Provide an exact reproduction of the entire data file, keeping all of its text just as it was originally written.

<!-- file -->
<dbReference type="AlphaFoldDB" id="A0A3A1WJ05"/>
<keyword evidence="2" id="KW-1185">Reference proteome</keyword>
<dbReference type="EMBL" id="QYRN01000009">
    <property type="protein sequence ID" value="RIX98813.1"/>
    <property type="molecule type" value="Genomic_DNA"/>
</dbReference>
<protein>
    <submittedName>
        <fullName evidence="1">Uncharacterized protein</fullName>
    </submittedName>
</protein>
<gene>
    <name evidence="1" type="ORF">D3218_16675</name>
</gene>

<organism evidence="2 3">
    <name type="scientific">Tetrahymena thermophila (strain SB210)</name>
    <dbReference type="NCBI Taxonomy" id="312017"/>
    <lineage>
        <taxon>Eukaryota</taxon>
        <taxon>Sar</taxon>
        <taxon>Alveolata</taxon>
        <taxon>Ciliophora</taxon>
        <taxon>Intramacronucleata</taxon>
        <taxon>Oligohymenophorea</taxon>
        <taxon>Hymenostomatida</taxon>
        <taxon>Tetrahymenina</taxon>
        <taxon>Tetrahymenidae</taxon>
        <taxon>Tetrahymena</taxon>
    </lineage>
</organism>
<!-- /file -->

<dbReference type="AlphaFoldDB" id="A0A3A1WJ05"/>
<keyword evidence="2" id="KW-1185">Reference proteome</keyword>
<dbReference type="EMBL" id="QYRN01000009">
    <property type="protein sequence ID" value="RIX98813.1"/>
    <property type="molecule type" value="Genomic_DNA"/>
</dbReference>
<protein>
    <submittedName>
        <fullName evidence="1">Uncharacterized protein</fullName>
    </submittedName>
</protein>
<gene>
    <name evidence="1" type="ORF">D3218_16675</name>
</gene>

<organism evidence="2 3">
    <name type="scientific">Tetrahymena thermophila (strain SB210)</name>
    <dbReference type="NCBI Taxonomy" id="312017"/>
    <lineage>
        <taxon>Eukaryota</taxon>
        <taxon>Sar</taxon>
        <taxon>Alveolata</taxon>
        <taxon>Ciliophora</taxon>
        <taxon>Intramacronucleata</taxon>
        <taxon>Oligohymenophorea</taxon>
        <taxon>Hymenostomatida</taxon>
        <taxon>Tetrahymenina</taxon>
        <taxon>Tetrahymenidae</taxon>
        <taxon>Tetrahymena</taxon>
    </lineage>
</organism>